Part of the conclusion to the series God: From Magic to Motivation
I want to use two illustrations in this post that I believe offer a way for God-centred religions to get unstuck and survive the current change in aesthetics, away from a language of magic to a language of personal responsibility. These two stories talk about what I call The Last Idols of God. They are both very old stories.
[Note: this is a fun rant and a personal working-out of ideas. Treat it as such.]
There is Muslim story about a man that found he could not believe in God. He confided in a religious teacher. The religious teacher was not troubled at all by what this man said. Instead, he asked the man about what personally motivated him.
“What is most important to you in this world? What is it that you live for?”
“My nephew!” said the man quickly. “He is so bright and curious. I want nothing evil to happen to him. I want to make sure he has the best life has to offer!”
“Go then and treat your nephew as you would your God,” said the teacher. “Do everything in your power to raise the child well. Be an example to him, and make the world a place that will give him everything he needs to live properly.”
The man went away feeling much better, adopting a new attitude towards his life.
This is my retelling. I have lost the original story (or any supposed ‘authoritative’ one). However, the religious teacher in the story was not in any way bothered by the man’s unbelief. It isn’t a threat to the teacher or to the teacher’s religion. It isn’t really a problem at all.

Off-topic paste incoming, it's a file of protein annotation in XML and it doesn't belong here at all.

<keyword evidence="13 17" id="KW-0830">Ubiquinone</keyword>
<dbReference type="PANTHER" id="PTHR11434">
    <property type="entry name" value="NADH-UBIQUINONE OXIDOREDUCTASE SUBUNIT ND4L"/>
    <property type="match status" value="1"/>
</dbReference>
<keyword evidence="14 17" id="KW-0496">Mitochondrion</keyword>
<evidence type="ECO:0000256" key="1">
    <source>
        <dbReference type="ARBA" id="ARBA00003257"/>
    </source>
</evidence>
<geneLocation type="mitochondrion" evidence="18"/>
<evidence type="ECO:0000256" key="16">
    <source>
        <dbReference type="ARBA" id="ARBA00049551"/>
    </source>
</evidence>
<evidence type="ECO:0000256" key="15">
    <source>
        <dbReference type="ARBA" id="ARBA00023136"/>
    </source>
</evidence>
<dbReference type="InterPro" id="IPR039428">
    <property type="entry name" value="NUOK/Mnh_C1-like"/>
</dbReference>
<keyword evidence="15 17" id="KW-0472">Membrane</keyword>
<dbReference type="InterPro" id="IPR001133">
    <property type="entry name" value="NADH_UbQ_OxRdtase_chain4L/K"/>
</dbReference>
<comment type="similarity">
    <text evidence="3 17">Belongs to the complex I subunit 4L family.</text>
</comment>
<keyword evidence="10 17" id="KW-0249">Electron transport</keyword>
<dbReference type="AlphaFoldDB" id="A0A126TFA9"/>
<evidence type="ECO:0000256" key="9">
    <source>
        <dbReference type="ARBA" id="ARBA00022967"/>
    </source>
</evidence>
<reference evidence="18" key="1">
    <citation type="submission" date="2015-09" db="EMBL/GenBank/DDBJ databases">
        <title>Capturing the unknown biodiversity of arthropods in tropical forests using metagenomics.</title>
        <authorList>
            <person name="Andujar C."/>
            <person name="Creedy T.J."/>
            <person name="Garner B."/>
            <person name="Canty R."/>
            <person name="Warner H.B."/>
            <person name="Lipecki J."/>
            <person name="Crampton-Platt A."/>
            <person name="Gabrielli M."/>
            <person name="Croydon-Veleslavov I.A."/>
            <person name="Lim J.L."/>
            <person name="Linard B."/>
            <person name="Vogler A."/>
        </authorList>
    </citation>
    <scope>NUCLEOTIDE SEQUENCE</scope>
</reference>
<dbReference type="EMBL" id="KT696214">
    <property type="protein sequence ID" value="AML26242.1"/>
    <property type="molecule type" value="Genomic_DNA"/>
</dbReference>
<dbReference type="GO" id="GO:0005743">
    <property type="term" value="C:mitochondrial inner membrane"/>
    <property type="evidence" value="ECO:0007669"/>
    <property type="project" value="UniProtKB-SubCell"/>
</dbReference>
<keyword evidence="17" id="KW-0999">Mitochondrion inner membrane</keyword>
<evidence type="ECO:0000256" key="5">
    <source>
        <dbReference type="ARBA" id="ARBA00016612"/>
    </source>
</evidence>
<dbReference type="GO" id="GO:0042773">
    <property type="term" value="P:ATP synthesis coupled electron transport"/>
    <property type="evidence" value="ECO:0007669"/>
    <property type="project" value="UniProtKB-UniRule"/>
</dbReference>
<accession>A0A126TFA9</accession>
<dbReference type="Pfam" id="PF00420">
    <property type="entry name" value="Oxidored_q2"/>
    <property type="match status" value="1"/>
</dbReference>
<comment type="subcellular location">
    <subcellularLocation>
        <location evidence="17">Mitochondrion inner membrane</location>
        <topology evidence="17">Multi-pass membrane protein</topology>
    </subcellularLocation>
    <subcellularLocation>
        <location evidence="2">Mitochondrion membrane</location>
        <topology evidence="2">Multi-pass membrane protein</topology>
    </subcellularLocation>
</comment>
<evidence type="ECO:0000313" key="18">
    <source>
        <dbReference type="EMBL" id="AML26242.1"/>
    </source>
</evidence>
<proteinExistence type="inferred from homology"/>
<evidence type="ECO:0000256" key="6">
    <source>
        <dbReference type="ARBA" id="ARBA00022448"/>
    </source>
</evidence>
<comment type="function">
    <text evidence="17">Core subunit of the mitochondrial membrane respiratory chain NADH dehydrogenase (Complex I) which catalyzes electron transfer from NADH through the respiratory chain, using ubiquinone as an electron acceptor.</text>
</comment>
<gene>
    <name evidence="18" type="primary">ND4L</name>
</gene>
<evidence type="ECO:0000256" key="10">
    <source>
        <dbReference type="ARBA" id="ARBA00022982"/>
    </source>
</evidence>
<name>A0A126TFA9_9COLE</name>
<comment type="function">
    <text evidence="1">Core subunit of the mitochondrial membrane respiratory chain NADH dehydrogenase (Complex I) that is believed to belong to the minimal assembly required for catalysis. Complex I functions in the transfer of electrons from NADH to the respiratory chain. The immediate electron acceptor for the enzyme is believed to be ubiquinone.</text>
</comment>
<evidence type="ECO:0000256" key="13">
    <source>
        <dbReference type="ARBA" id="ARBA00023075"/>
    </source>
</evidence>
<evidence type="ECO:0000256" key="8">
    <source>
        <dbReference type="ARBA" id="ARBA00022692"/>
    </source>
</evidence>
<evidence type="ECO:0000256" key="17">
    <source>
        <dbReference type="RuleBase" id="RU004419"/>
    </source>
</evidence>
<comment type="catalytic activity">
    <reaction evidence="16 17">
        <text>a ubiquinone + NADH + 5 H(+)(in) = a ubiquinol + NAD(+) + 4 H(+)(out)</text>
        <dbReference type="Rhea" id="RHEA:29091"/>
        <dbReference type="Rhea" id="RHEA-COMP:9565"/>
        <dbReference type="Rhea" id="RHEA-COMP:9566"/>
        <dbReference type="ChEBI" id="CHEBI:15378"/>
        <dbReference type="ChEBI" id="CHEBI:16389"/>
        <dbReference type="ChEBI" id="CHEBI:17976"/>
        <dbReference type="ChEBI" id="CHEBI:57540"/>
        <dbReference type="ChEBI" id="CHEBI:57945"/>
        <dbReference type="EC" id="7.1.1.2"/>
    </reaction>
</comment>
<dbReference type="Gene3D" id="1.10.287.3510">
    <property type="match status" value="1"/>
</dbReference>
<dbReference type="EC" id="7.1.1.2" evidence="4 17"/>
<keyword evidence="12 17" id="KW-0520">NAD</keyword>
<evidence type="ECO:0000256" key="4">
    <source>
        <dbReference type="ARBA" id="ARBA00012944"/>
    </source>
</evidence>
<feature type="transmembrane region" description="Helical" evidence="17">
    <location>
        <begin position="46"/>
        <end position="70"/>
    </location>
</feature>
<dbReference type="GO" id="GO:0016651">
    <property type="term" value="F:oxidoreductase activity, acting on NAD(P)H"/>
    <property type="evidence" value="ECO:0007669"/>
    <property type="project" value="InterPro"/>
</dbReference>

The religious teacher addresses what motivates the man instead of promoting some kind of magic to believe in. He asks the man to identify and explain the embodiment of his motivations. What he finds is that the man’s personal god, the embodiment of what has implications for his behaviour and attitude, is in someone other than himself, something that requires no magic or complicated belief!
At no point does the religious teacher say to treat the child as authoritative. It isn’t a matter of giving the child what the child wants. Instead, it’s a matter of accepting a responsibility.
Gods need no magic and need no authority.
Our personal motivations can still be important to us, but it is time that we stripped them of all authority over our behaviour. Instead of simply confirming our motivations, or letting them rule, we can be honest with ourselves by openly admitting to them and accepting responsibility for how they make us behave.
The boys are brought up to be in fear of the masks the men wear in their rituals. These are the gods. These are the personifications, the powers, that structure the society. The boy, when he gets to be more than his mother can handle, the men come in with their masks, or whatever their costume is, and they grab the kid. He thinks he’s being taken by the gods. Taken out to the men’s new ground, and he’s beaten up and everything else.
But in New Guinea, there is a wonderful event where the poor kid has to stand up and fight a man with a mask. He’s fighting the god. The man let’s the kid win, takes the mask off, puts it on the kid.
Now the mask is not there defeated, and simply said, “This is just myth.” The mask represents the power that is shaping the society and has shaped you, and now you are a representative of that power.
You’ve broken past the image as fact, and understand the image as metaphor. And you are to represent what the metaphor stands for. ~ Joseph Campbell